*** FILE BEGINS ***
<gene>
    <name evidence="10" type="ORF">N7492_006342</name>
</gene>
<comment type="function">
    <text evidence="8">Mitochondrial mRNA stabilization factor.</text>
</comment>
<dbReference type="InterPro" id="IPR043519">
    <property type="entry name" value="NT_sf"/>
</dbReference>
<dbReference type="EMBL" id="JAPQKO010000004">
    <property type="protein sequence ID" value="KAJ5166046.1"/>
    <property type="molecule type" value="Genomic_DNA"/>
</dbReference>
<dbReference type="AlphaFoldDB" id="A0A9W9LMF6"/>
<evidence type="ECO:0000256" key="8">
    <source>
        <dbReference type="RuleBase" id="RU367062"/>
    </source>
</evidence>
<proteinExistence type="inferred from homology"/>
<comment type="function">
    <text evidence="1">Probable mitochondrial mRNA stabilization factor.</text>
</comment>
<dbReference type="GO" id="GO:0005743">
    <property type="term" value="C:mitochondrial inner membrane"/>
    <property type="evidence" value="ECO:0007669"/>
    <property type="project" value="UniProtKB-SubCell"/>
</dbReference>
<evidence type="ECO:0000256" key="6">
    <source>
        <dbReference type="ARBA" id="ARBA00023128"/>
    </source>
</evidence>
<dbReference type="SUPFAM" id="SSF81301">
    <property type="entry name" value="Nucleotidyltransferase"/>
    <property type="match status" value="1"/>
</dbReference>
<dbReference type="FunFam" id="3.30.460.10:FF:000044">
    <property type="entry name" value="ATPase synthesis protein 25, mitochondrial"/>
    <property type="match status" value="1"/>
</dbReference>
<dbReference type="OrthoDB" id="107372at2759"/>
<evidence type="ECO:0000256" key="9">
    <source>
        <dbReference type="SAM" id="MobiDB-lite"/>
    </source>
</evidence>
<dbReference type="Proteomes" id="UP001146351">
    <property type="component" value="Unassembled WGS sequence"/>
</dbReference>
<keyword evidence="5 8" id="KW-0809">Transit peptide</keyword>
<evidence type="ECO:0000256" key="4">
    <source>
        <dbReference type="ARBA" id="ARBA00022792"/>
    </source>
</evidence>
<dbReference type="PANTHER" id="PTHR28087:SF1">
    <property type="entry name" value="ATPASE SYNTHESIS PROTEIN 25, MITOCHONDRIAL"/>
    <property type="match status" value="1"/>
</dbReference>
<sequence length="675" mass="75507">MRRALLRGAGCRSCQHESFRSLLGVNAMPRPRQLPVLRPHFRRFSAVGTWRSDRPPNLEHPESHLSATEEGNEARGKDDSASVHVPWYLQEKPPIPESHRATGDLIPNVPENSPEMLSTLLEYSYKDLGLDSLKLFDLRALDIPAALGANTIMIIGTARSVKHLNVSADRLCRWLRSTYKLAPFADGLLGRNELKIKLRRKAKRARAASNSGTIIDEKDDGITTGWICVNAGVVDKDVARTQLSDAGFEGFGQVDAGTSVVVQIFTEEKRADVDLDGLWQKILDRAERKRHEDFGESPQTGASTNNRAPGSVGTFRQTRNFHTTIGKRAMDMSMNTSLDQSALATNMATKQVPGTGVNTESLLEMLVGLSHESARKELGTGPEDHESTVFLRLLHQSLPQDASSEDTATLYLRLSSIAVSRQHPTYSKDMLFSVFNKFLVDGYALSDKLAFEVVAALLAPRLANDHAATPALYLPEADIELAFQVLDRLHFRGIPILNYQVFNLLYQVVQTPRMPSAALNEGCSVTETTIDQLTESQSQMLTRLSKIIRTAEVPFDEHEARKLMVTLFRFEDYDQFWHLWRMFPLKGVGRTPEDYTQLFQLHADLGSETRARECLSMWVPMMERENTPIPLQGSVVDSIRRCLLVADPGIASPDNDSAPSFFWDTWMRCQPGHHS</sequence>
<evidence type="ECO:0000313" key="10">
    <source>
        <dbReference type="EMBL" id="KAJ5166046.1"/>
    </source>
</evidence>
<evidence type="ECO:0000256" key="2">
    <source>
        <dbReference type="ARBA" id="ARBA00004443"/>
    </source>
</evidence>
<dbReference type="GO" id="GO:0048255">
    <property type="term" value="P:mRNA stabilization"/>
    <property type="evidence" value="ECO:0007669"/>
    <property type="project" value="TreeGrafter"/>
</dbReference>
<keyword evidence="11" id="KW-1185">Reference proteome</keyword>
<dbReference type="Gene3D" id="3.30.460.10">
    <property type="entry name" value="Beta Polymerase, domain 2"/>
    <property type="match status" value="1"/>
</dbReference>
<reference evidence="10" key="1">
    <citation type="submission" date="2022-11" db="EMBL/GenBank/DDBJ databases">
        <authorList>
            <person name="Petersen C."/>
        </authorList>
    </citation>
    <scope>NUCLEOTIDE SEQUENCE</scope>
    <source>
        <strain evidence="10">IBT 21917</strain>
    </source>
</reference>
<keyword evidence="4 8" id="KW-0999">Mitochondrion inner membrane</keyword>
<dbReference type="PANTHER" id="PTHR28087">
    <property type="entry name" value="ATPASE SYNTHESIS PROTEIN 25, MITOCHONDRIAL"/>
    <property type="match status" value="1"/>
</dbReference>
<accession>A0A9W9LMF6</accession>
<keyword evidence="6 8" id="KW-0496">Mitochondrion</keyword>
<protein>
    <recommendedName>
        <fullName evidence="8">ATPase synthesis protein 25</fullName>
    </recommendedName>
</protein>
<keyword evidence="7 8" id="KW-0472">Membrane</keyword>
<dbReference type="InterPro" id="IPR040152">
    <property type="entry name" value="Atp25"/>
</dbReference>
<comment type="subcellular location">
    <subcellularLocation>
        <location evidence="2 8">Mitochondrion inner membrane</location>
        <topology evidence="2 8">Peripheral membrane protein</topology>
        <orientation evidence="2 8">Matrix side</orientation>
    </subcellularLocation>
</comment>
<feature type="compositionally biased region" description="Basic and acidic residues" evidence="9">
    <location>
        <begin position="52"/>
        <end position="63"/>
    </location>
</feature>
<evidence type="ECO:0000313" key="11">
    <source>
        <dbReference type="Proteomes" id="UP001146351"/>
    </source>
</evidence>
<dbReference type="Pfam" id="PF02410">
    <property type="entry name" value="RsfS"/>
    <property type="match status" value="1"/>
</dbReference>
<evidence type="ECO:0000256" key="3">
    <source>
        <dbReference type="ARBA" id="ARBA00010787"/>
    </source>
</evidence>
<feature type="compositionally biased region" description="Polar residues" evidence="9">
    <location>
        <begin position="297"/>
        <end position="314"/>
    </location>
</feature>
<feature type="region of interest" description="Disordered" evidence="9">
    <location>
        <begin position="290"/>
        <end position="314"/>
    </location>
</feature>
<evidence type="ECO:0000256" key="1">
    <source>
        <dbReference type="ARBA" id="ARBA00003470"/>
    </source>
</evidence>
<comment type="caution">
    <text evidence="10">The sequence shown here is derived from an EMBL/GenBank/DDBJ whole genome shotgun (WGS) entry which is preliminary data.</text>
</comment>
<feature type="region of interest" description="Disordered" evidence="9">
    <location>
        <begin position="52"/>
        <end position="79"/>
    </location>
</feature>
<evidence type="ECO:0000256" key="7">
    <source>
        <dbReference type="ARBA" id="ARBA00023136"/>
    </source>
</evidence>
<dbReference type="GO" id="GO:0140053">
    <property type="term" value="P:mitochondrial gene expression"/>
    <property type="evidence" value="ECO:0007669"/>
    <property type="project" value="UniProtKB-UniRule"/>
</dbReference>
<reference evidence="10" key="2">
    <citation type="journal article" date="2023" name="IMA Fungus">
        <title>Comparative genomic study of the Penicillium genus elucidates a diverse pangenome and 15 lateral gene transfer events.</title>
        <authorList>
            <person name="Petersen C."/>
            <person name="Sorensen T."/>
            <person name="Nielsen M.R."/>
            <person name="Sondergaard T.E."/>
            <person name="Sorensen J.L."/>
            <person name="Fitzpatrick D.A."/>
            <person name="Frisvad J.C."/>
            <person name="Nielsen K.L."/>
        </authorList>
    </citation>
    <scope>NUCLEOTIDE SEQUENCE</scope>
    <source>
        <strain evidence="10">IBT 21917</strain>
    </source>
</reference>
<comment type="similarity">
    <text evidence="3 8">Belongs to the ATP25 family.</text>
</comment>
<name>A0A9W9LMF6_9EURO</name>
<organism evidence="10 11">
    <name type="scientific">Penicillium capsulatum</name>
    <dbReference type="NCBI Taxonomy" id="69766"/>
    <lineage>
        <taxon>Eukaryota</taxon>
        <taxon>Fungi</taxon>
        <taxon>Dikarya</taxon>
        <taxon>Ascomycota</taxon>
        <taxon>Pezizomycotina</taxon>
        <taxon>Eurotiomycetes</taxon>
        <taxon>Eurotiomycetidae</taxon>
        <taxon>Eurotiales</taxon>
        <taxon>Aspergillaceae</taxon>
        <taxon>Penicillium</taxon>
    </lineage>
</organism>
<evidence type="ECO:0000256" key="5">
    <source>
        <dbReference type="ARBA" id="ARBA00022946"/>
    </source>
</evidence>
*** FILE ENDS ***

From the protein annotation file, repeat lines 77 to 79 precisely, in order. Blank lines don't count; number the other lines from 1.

<keyword evidence="11" id="KW-1185">Reference proteome</keyword>
<dbReference type="Gene3D" id="3.30.460.10">
    <property type="entry name" value="Beta Polymerase, domain 2"/>